Of science fiction author Arthur C. Clarke’s sayings, the most famous is “Clarke’s third law”, that “Any sufficiently advanced technology is indistinguishable from magic.” Almost as famous, though, is his first law:
“When a distinguished but elderly scientist states that something is possible, he is almost certainly right. When he states that something is impossible, he is very probably wrong.”
Recently Michael Atiyah, an extremely distinguished but also rather elderly mathematician, claimed that something was possible: specifically, he claimed it was possible that he had proved the Riemann hypothesis, one of the longest-standing and most difficult puzzles in mathematics. I won’t go into the details here, but people are, well, skeptical.
This post isn’t really about Atiyah. I’m not close enough to that situation to comment. Instead, it’s about a more general problem.
See, the public seems to mostly agree with Clarke’s law. They trust distinguished, elderly scientists, at least when they’re saying something optimistic. Other scientists know better. We know that scientists are human, that humans age…and that sometimes scientific minds don’t age gracefully.
Some of the time, that means Alzheimer’s, or another form of dementia. Other times, it’s nothing so extreme, just a mind slowing down with age, opinions calcifying and logic getting just a bit more fuzzy.
And the thing is, watching from the sidelines, you aren’t going to know the details. Other scientists in the field will, but this kind of thing is almost never discussed with the wider public. Even here, though specific physicists come to mind as I write this, I’m not going to name them. It feels rude, to point out that kind of all-too-human weakness in someone who accomplished so much. But I think it’s important for the public to keep in mind that these people exist. When an elderly Nobelist claims to have solved a problem that baffles mainstream science, the news won’t tell you they’re mentally ill. All you can do is keep your eyes open, and watch for warning signs:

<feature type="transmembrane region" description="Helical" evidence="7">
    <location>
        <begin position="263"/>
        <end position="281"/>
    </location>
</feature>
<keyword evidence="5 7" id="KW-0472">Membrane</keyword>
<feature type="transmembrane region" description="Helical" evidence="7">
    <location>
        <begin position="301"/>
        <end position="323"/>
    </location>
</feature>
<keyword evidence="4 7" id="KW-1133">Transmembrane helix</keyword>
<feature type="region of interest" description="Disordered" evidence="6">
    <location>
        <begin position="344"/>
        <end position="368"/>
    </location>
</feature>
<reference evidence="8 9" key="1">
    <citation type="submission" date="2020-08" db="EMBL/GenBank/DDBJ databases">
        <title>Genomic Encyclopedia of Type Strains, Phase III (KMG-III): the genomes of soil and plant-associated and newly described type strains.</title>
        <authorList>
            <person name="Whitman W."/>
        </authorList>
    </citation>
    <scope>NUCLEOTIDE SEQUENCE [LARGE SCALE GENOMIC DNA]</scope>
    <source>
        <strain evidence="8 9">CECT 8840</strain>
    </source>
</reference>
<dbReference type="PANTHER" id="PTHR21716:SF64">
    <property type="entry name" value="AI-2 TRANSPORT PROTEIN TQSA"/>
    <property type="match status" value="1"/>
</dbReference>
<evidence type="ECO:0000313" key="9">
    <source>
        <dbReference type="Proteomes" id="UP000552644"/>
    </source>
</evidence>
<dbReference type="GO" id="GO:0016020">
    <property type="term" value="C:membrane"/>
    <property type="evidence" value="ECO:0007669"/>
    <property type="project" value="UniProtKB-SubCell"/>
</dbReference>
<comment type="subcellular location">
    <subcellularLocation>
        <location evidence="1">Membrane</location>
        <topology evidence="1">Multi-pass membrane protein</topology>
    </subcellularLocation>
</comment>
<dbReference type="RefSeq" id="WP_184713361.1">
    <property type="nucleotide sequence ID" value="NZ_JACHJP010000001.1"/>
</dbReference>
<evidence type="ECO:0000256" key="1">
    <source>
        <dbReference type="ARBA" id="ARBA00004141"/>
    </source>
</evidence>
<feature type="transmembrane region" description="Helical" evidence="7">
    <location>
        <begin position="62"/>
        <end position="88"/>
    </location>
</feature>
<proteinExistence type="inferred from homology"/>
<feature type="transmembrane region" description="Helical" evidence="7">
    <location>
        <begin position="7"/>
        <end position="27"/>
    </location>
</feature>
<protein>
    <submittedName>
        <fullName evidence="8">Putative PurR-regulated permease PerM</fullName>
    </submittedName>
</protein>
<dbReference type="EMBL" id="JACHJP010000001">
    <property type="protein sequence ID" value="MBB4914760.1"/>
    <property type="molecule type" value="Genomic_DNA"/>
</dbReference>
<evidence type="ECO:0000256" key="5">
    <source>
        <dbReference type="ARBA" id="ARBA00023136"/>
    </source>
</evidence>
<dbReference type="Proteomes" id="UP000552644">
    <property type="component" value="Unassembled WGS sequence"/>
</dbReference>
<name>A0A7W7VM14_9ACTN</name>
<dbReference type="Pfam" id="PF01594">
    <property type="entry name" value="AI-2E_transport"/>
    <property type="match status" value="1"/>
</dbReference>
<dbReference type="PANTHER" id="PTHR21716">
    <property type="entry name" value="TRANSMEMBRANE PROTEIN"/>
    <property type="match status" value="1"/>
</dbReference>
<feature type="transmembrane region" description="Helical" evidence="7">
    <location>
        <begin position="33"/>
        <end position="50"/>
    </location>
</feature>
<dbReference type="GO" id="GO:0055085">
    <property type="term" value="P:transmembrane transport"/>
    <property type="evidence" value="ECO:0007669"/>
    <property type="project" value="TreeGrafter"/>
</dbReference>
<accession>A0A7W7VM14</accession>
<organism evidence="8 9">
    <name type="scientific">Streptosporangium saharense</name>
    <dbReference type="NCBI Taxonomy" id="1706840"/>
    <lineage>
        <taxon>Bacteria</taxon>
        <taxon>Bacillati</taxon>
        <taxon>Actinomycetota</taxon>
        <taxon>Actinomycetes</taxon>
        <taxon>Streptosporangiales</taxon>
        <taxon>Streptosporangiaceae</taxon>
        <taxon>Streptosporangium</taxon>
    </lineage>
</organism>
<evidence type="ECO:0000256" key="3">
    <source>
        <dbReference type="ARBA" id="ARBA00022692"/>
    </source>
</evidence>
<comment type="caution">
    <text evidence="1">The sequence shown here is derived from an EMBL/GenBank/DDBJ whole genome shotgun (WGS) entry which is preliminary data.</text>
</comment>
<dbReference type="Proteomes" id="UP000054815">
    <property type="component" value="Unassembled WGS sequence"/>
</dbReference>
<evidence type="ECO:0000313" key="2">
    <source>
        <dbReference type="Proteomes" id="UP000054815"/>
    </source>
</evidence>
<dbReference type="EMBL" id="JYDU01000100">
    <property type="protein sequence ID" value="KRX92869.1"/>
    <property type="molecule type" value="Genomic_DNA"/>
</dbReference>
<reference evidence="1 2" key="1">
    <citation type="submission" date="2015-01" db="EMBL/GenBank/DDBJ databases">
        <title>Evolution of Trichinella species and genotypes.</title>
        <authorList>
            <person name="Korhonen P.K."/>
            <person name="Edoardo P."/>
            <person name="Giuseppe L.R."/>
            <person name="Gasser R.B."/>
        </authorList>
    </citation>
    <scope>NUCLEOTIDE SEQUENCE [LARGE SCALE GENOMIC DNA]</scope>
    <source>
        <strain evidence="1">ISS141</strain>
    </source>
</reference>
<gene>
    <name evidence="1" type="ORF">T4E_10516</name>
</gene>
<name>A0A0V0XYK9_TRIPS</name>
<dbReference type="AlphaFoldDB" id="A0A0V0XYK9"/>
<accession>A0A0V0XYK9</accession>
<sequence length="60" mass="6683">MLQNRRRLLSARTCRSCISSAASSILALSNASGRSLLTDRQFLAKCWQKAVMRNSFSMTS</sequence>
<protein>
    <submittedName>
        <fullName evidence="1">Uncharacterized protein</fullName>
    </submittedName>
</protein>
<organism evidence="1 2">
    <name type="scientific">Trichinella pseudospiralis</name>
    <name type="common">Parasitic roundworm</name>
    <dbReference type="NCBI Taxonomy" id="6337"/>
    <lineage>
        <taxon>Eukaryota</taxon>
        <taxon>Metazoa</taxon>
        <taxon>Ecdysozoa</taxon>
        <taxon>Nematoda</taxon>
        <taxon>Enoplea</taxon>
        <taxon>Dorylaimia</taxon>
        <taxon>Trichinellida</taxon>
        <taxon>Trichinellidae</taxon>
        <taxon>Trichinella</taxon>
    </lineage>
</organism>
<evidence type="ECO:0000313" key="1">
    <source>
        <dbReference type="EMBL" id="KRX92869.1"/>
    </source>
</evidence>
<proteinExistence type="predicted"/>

Be wary of scientists who isolate themselves. Scientists who still actively collaborate and mentor almost never have this kind of problem. There’s a nasty feedback loop when those contacts start to diminish. Being regularly challenged is crucial to test scientific ideas, but it’s also important for mental health, especially in the elderly. As a scientist thinks less clearly, they won’t be able to keep up with their collaborators as much, worsening the situation.
Similarly, beware those famous enough to surround themselves with yes-men. With Nobel prizewinners in particular, many of the worst cases involve someone treated with so much reverence that they forget to question their own ideas. This is especially risky when commenting on an unfamiliar field: often, the Nobelist’s contacts in the new field have a vested interest in holding on to their big-name support, and ignoring signs of mental illness.